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We live, die and learn on the web

Examining online learning in Alberta

Publication YearIssue Date 


09.13.2001

     Athabasca University was one of the pioneers of distance education in Canada. Today, AU is a leader in the online and distance education field. As such, they have a unique perspective on the development of online learning from distance education.

Athabasca takes after the British Open University's distance learning model established in 1971. The Open University model discards the notion that a correspondence course is just a textbook with notes and an exam.

"I guess it was the British Open University that developed Open learning which really is a step forward from the old-fashioned correspondence that left the student to figure out the material," said AU Vice-President Academic, Alan Davis. "There has always been a high emphasis at Open University on student services and the support that students get from their tutor."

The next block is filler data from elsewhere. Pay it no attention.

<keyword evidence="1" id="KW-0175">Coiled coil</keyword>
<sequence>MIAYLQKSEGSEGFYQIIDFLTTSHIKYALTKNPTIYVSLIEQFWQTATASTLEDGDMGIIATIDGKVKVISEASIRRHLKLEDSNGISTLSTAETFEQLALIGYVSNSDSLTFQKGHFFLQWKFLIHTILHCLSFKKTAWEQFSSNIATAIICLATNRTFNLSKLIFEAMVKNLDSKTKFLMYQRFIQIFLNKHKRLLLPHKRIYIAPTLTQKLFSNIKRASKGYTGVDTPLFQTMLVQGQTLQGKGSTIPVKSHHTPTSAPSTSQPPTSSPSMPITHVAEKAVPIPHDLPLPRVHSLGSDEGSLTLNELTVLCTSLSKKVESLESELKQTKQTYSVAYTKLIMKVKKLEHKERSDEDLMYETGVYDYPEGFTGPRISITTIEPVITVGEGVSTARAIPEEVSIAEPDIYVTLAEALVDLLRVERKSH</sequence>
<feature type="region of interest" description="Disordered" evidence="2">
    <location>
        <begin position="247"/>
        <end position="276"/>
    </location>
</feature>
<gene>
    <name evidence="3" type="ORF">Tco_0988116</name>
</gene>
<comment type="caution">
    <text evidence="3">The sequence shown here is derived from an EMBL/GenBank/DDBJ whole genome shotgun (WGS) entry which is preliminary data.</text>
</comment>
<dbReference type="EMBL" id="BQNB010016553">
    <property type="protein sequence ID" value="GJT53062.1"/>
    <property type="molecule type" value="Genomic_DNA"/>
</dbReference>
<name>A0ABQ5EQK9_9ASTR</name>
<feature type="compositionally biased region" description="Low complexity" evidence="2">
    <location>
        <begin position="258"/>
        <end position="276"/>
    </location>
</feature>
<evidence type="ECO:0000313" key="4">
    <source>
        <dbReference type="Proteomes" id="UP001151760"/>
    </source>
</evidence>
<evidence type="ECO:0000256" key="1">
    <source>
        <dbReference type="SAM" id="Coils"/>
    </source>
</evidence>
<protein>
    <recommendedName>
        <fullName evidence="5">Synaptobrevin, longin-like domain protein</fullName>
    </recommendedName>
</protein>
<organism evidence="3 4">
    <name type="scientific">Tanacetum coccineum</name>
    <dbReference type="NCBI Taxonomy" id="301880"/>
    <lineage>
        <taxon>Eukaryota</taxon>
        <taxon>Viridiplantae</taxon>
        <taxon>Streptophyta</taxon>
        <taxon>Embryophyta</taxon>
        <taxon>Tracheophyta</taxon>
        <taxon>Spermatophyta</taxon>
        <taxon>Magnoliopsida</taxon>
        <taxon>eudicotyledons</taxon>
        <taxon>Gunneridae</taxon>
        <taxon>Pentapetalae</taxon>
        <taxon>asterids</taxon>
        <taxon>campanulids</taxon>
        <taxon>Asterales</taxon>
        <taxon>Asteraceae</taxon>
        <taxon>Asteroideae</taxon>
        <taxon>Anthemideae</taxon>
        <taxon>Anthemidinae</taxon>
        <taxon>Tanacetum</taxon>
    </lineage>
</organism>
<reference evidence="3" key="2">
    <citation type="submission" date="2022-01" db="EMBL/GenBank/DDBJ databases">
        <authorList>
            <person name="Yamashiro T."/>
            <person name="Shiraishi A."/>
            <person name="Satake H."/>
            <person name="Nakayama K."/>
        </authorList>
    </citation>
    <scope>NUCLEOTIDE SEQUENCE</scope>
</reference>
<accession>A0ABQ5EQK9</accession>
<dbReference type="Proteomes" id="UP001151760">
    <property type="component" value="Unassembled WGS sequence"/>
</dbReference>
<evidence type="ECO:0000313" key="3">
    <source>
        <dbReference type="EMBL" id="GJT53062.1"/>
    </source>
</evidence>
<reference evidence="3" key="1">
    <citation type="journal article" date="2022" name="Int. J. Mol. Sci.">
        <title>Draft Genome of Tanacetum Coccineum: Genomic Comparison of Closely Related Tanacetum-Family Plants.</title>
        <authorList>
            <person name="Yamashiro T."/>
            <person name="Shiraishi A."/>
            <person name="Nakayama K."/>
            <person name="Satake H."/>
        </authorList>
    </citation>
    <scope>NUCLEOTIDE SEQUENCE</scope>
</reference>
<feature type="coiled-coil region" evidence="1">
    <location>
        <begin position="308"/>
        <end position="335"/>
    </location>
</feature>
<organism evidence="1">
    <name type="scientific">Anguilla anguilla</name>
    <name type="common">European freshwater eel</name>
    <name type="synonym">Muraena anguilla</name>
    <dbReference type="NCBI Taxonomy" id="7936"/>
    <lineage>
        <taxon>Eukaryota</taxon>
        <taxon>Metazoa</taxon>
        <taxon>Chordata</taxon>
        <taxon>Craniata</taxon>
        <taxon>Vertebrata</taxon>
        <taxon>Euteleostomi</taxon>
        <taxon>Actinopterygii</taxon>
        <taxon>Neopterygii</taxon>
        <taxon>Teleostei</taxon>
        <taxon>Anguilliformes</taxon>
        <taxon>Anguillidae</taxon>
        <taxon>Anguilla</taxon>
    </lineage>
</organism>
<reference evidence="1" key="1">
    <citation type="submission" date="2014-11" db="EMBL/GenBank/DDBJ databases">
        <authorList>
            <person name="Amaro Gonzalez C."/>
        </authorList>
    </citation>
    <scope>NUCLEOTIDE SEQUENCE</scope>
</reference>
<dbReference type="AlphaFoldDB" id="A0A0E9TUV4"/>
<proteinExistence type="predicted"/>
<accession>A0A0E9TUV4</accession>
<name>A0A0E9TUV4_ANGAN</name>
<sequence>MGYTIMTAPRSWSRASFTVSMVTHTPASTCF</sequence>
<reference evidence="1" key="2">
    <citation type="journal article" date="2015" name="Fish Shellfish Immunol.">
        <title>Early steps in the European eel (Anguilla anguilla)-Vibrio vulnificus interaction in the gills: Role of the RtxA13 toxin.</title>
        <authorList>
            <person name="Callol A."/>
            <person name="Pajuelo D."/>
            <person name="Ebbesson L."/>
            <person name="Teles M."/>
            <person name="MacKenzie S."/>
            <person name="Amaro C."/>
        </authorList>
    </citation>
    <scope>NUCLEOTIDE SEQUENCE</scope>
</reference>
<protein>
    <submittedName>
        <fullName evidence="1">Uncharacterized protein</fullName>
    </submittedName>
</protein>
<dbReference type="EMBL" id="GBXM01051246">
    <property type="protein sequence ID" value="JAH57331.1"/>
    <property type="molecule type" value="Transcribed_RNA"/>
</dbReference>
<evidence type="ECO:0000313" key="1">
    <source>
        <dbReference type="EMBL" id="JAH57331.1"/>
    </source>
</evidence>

Mandated as a distance university, Athabasca approaches the online learning model from a completely different perspective than a classroom-based institution.

"We've been building the model over time, particularly the last 10 years," said Davis. "The main issue has been 'how do we use the online environment to do things better than we used to?' We gradually added online components as the technology became more available and more user friendly. It's an ongoing process."

A tale of two systems

The University of Calgary and AU offer online education to two different audiences. U of C targets its online Faculty of Continuing Education management courses to adults and uses online supplements in face-to-face undergraduate courses. AU has online courses at both the undergraduate and graduate levels and supplements them with at-home labs and course materials.